The funny thing about facing imminent death is that everything else suddenly snaps into perspective. Take now, for example. I gulped in deep lungfuls of cold air.
My brain was in hyper drive; I was racing for his life. I had to live through this. Nothing else mattered. As long as I could dodge the bullets and outrun whatever breed of dog were three steps behind my heels. See? That snaps things into perspective. Run faster. He needs this.
A few years ago, if somebody had told me that in two and a half years time my mum would have been dead eighteen months and six days and that I’d be running for my life... I think I would have launched at them with anything solid and sharp. But, if they had, it would’ve made things a hell of a lot easier.
I was totally lost. Still, my arms pumped by my sides, my feet crashed through damp undergrowth. A bullet whizzed past my ear. Come on. Run. I could hear the dog’s laboured breathing right behind me, the echo of their paws smashing on the twigs and the dead leaves beneath them. If you don’t run, he’s going to die faster. I burst through the trees, chest heaving. I skidded to a halt, breathless with every muscle and bone screaming in agony.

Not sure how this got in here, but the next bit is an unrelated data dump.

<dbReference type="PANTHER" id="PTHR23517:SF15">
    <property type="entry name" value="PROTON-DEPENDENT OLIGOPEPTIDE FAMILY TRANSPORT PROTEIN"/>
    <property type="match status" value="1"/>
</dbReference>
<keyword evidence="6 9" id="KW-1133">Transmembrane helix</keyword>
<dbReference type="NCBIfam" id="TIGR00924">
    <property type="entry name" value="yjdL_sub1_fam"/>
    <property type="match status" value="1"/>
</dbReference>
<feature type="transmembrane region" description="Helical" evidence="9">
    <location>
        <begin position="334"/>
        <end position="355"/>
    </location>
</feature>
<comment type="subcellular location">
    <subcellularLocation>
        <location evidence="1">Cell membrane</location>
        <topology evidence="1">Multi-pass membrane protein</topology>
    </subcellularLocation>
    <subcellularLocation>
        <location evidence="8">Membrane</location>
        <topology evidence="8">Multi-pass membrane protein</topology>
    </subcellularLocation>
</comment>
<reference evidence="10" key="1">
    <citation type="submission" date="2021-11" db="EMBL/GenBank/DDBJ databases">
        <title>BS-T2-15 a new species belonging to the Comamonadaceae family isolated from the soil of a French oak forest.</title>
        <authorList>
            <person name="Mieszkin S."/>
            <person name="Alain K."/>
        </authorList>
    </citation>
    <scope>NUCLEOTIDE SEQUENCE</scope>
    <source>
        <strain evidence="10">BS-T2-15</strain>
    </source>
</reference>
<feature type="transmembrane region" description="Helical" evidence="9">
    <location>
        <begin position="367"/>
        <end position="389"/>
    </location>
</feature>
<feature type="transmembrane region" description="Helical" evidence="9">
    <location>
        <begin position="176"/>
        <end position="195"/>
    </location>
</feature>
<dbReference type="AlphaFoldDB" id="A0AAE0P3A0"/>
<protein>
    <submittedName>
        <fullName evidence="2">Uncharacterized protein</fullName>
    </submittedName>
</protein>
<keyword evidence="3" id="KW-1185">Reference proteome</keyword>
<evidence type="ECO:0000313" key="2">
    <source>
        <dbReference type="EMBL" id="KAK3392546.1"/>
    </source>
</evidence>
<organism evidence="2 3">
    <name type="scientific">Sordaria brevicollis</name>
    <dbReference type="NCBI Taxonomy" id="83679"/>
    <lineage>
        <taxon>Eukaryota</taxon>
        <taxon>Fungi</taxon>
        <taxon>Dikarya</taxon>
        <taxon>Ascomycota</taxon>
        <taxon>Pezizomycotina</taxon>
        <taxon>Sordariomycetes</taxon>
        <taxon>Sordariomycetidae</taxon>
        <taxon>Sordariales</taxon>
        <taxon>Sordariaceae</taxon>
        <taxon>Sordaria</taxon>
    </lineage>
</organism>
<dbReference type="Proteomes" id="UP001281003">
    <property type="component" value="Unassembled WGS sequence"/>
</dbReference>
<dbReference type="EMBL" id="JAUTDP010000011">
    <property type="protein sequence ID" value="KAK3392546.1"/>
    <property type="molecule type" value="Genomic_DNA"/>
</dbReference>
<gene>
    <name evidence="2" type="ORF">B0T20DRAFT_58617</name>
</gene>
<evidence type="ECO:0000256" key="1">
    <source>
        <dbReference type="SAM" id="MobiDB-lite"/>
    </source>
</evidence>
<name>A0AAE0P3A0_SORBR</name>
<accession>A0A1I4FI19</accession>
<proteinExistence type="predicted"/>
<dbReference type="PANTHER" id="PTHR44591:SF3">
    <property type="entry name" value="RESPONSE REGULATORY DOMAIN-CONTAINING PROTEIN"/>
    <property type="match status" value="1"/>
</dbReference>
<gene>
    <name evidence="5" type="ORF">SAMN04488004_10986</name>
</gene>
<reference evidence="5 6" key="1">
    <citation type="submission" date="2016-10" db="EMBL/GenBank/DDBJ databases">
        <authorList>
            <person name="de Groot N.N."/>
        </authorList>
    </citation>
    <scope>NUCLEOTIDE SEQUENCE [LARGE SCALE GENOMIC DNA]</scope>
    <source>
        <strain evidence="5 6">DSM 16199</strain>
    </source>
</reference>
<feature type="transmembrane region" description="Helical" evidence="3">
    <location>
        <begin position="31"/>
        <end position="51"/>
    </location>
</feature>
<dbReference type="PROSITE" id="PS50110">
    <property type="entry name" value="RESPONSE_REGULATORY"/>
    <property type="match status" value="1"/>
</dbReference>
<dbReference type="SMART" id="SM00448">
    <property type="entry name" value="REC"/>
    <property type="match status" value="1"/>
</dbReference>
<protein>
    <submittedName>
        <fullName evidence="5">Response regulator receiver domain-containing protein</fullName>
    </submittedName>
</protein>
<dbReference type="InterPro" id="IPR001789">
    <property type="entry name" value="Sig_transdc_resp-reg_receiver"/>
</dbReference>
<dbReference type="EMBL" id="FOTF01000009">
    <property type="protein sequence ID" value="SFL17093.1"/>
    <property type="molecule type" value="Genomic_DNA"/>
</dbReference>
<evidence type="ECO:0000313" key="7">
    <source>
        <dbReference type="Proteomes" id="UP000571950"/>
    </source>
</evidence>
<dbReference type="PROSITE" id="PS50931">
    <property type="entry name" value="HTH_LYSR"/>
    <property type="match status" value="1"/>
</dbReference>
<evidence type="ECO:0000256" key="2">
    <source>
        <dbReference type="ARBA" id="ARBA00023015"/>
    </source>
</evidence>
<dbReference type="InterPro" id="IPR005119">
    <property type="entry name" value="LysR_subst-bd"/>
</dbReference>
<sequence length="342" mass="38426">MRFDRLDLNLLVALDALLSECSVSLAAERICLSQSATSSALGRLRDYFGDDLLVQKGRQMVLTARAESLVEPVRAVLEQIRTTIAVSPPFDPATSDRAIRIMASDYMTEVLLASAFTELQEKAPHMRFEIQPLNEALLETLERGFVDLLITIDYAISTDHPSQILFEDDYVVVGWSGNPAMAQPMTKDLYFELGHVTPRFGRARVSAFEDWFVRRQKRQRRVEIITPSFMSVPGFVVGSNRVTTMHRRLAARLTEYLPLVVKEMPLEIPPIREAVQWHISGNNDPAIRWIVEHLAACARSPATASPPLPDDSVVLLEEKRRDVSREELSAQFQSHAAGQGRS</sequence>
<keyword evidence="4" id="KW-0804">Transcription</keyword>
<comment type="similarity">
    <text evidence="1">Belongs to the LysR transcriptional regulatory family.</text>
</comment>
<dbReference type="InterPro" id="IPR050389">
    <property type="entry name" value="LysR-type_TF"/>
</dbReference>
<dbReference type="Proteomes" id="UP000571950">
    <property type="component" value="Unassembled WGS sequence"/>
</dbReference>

The gate loomed before me. My eyes skittered wildly. Don’t panic. Then you’ll surely die. I scanned the dark again. They were getting closer. I could hear their angry voices. No choice. My feet carried me forward, my cold hands launching the most important thing in the world into the air at the same time as my feet left
I knew I wasn’t going to make it. My chest hit the iron of the gate with such an impact the breath in my lungs vanished. Breathe! Breathe! Run! I swallowed painfully, groaned, sucked in retreating air and clambered, agonised, over the gate. Stumbling forward, I tugged the backpack from its awkward heap on the roadside before hunching my shoulders, pulling the hood further around my face and blended like a ghoul into the dark.
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